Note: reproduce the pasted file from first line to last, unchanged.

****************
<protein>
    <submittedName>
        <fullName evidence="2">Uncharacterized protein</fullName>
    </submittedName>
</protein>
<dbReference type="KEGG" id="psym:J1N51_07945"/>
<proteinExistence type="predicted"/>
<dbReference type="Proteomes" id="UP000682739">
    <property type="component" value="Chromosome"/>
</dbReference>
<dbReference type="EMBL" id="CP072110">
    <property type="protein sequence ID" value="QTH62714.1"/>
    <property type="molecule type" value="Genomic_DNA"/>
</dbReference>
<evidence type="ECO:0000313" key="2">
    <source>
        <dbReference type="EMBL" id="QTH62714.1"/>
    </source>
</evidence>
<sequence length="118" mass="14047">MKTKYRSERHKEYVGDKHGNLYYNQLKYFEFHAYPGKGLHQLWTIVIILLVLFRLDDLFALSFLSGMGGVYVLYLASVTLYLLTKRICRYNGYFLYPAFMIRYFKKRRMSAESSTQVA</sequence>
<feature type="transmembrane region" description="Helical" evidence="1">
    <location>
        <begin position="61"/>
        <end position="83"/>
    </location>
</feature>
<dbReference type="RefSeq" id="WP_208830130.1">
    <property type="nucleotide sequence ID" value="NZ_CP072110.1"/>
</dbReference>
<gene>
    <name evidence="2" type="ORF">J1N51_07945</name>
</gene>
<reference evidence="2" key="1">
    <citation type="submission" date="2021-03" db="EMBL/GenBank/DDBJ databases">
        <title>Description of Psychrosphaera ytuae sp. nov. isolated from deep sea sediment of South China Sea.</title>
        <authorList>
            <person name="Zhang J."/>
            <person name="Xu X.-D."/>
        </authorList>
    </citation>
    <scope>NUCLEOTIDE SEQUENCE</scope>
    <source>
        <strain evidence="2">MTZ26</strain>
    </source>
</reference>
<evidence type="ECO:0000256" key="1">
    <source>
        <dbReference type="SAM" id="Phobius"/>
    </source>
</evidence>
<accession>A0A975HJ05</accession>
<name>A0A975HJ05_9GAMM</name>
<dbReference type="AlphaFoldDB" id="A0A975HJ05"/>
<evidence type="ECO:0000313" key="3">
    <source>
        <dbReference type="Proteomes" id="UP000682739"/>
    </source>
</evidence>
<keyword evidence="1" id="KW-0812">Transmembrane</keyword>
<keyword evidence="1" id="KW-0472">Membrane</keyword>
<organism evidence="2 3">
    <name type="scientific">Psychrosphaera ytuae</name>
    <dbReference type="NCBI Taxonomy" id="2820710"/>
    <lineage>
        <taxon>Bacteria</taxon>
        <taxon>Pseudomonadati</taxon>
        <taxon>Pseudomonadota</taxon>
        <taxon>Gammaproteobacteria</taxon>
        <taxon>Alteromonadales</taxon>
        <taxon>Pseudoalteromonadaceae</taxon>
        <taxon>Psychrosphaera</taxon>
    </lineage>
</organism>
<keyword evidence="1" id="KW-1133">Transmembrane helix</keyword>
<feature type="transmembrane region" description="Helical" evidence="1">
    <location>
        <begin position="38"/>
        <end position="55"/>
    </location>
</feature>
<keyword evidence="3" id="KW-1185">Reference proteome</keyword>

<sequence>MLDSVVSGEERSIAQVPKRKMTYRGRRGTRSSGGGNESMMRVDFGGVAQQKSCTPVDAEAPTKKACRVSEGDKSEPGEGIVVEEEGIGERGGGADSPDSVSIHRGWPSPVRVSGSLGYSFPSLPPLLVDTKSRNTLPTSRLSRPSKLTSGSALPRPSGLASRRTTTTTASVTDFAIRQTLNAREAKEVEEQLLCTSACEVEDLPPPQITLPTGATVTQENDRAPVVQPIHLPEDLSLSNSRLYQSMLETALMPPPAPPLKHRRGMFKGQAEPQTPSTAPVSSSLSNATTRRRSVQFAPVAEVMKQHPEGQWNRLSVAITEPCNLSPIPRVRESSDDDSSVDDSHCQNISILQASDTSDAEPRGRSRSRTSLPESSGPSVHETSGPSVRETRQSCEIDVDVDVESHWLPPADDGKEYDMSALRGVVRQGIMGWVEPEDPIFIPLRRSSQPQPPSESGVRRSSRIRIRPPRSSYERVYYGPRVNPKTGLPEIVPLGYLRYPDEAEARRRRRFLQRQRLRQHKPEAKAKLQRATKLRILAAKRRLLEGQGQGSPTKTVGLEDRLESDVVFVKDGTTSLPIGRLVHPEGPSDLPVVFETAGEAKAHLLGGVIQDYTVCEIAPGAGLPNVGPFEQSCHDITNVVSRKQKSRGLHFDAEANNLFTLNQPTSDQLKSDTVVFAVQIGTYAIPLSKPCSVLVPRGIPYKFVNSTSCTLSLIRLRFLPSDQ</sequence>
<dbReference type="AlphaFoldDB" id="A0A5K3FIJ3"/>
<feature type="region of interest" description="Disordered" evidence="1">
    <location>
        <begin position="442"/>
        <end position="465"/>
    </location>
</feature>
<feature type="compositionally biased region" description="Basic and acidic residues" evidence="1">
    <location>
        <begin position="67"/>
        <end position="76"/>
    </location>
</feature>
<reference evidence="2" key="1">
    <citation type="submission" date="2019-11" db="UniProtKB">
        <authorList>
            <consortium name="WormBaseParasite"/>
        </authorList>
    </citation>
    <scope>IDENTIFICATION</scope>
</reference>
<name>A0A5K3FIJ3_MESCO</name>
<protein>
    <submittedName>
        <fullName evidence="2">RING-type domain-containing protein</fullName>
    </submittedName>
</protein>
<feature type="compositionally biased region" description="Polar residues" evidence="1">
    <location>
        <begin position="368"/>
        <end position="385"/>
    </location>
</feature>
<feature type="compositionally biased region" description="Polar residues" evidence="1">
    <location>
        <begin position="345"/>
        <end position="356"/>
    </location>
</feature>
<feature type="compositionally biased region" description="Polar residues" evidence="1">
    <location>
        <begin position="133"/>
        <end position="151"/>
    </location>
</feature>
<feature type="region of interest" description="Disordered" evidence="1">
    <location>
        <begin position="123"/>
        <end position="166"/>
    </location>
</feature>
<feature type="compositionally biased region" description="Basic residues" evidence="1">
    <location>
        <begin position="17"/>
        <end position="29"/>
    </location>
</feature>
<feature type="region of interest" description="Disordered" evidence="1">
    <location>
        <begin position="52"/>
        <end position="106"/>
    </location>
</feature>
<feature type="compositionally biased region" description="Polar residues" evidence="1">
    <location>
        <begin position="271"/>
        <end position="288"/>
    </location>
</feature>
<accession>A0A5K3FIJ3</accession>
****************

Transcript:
<protein>
    <submittedName>
        <fullName evidence="2">Uncharacterized protein</fullName>
    </submittedName>
</protein>
<dbReference type="KEGG" id="psym:J1N51_07945"/>
<proteinExistence type="predicted"/>
<dbReference type="Proteomes" id="UP000682739">
    <property type="component" value="Chromosome"/>
</dbReference>
<dbReference type="EMBL" id="CP072110">
    <property type="protein sequence ID" value="QTH62714.1"/>
    <property type="molecule type" value="Genomic_DNA"/>
</dbReference>
<evidence type="ECO:0000313" key="2">
    <source>
        <dbReference type="EMBL" id="QTH62714.1"/>
    </source>
</evidence>
<sequence length="118" mass="14047">MKTKYRSERHKEYVGDKHGNLYYNQLKYFEFHAYPGKGLHQLWTIVIILLVLFRLDDLFALSFLSGMGGVYVLYLASVTLYLLTKRICRYNGYFLYPAFMIRYFKKRRMSAESSTQVA</sequence>
<feature type="transmembrane region" description="Helical" evidence="1">
    <location>
        <begin position="61"/>
        <end position="83"/>
    </location>
</feature>
<dbReference type="RefSeq" id="WP_208830130.1">
    <property type="nucleotide sequence ID" value="NZ_CP072110.1"/>
</dbReference>
<gene>
    <name evidence="2" type="ORF">J1N51_07945</name>
</gene>
<reference evidence="2" key="1">
    <citation type="submission" date="2021-03" db="EMBL/GenBank/DDBJ databases">
        <title>Description of Psychrosphaera ytuae sp. nov. isolated from deep sea sediment of South China Sea.</title>
        <authorList>
            <person name="Zhang J."/>
            <person name="Xu X.-D."/>
        </authorList>
    </citation>
    <scope>NUCLEOTIDE SEQUENCE</scope>
    <source>
        <strain evidence="2">MTZ26</strain>
    </source>
</reference>
<evidence type="ECO:0000256" key="1">
    <source>
        <dbReference type="SAM" id="Phobius"/>
    </source>
</evidence>
<accession>A0A975HJ05</accession>
<name>A0A975HJ05_9GAMM</name>
<dbReference type="AlphaFoldDB" id="A0A975HJ05"/>
<evidence type="ECO:0000313" key="3">
    <source>
        <dbReference type="Proteomes" id="UP000682739"/>
    </source>
</evidence>
<keyword evidence="1" id="KW-0812">Transmembrane</keyword>
<keyword evidence="1" id="KW-0472">Membrane</keyword>
<organism evidence="2 3">
    <name type="scientific">Psychrosphaera ytuae</name>
    <dbReference type="NCBI Taxonomy" id="2820710"/>
    <lineage>
        <taxon>Bacteria</taxon>
        <taxon>Pseudomonadati</taxon>
        <taxon>Pseudomonadota</taxon>
        <taxon>Gammaproteobacteria</taxon>
        <taxon>Alteromonadales</taxon>
        <taxon>Pseudoalteromonadaceae</taxon>
        <taxon>Psychrosphaera</taxon>
    </lineage>
</organism>
<keyword evidence="1" id="KW-1133">Transmembrane helix</keyword>
<feature type="transmembrane region" description="Helical" evidence="1">
    <location>
        <begin position="38"/>
        <end position="55"/>
    </location>
</feature>
<keyword evidence="3" id="KW-1185">Reference proteome</keyword>

<sequence>MLDSVVSGEERSIAQVPKRKMTYRGRRGTRSSGGGNESMMRVDFGGVAQQKSCTPVDAEAPTKKACRVSEGDKSEPGEGIVVEEEGIGERGGGADSPDSVSIHRGWPSPVRVSGSLGYSFPSLPPLLVDTKSRNTLPTSRLSRPSKLTSGSALPRPSGLASRRTTTTTASVTDFAIRQTLNAREAKEVEEQLLCTSACEVEDLPPPQITLPTGATVTQENDRAPVVQPIHLPEDLSLSNSRLYQSMLETALMPPPAPPLKHRRGMFKGQAEPQTPSTAPVSSSLSNATTRRRSVQFAPVAEVMKQHPEGQWNRLSVAITEPCNLSPIPRVRESSDDDSSVDDSHCQNISILQASDTSDAEPRGRSRSRTSLPESSGPSVHETSGPSVRETRQSCEIDVDVDVESHWLPPADDGKEYDMSALRGVVRQGIMGWVEPEDPIFIPLRRSSQPQPPSESGVRRSSRIRIRPPRSSYERVYYGPRVNPKTGLPEIVPLGYLRYPDEAEARRRRRFLQRQRLRQHKPEAKAKLQRATKLRILAAKRRLLEGQGQGSPTKTVGLEDRLESDVVFVKDGTTSLPIGRLVHPEGPSDLPVVFETAGEAKAHLLGGVIQDYTVCEIAPGAGLPNVGPFEQSCHDITNVVSRKQKSRGLHFDAEANNLFTLNQPTSDQLKSDTVVFAVQIGTYAIPLSKPCSVLVPRGIPYKFVNSTSCTLSLIRLRFLPSDQ</sequence>
<dbReference type="AlphaFoldDB" id="A0A5K3FIJ3"/>
<feature type="region of interest" description="Disordered" evidence="1">
    <location>
        <begin position="442"/>
        <end position="465"/>
    </location>
</feature>
<feature type="compositionally biased region" description="Basic and acidic residues" evidence="1">
    <location>
        <begin position="67"/>
        <end position="76"/>
    </location>
</feature>
<reference evidence="2" key="1">
    <citation type="submission" date="2019-11" db="UniProtKB">
        <authorList>
            <consortium name="WormBaseParasite"/>
        </authorList>
    </citation>
    <scope>IDENTIFICATION</scope>
</reference>
<name>A0A5K3FIJ3_MESCO</name>
<protein>
    <submittedName>
        <fullName evidence="2">RING-type domain-containing protein</fullName>
    </submittedName>
</protein>
<feature type="compositionally biased region" description="Polar residues" evidence="1">
    <location>
        <begin position="368"/>
        <end position="385"/>
    </location>
</feature>
<feature type="compositionally biased region" description="Polar residues" evidence="1">
    <location>
        <begin position="345"/>
        <end position="356"/>
    </location>
</feature>
<feature type="compositionally biased region" description="Polar residues" evidence="1">
    <location>
        <begin position="133"/>
        <end position="151"/>
    </location>
</feature>
<feature type="region of interest" description="Disordered" evidence="1">
    <location>
        <begin position="123"/>
        <end position="166"/>
    </location>
</feature>
<feature type="compositionally biased region" description="Basic residues" evidence="1">
    <location>
        <begin position="17"/>
        <end position="29"/>
    </location>
</feature>
<feature type="region of interest" description="Disordered" evidence="1">
    <location>
        <begin position="52"/>
        <end position="106"/>
    </location>
</feature>
<feature type="compositionally biased region" description="Polar residues" evidence="1">
    <location>
        <begin position="271"/>
        <end position="288"/>
    </location>
</feature>
<accession>A0A5K3FIJ3</accession>